She also talks about how she got over critical judgmental spirit, and how that was really limiting her. And again, it wasn’t just criticism of the outside world, it was a reflection of the criticism she felt for herself. She talks about her journey to femininity, and that was actually quite a long process. She talks about finding love after, as Joel mentioned, a disastrous dating career, of many many years. She talked about how she developed skill and strategy to become not just a little social but highly social. And in fact she’s extremely social in her job at this point, because she has to be, since she’s a room professor, and so she ends up, she has a house that the school provides for her so she can constantly be hosting people, which she mentions not that long ago would have been unthinkable for her. But she talks about the skills she had to develop and then the strategies she uses to be able to navigate that.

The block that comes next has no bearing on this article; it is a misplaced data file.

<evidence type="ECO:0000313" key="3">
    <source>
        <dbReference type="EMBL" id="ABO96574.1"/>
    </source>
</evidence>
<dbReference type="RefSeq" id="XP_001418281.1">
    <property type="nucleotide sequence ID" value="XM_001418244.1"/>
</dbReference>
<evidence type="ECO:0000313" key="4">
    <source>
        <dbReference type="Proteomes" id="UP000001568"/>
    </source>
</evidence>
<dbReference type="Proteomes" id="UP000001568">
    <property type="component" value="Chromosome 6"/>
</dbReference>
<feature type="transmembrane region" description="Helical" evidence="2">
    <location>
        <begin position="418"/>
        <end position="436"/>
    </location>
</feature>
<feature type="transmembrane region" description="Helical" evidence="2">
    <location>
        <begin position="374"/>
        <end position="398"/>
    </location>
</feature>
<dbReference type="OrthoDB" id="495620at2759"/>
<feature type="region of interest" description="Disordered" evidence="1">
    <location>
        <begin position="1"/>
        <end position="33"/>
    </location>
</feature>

And she also talks about twenty-five pounds that she said she must have lost and gained like thirty times over her life. But that twenty-five pounds was attached to her identity, so one of the things that she talks about is the strategy she used to finally get rid of that extra twenty-five pounds in both her diet and in the way she saw herself.
JOEL MARK WITT: So you can see from the first recording, the second recording, we talked about some of the challenges. In this recording we talk about one of the strategies, one of the strategies that doesn’t actually serve you very well, to deal with some of the challenges you might have as an INT. We’re gonna continue that theme in the next interview with Tom De Kok, who will talk about another strategy he has, which is being right. He was going down the road of the strategy of being right all the time, and how he should’ve … He’s an INTJ, and in the next recording, you’re going to hear him describe some of the “A-ha!”s he had and some of the shifts he had around that. So, we’ll see you on the next recording.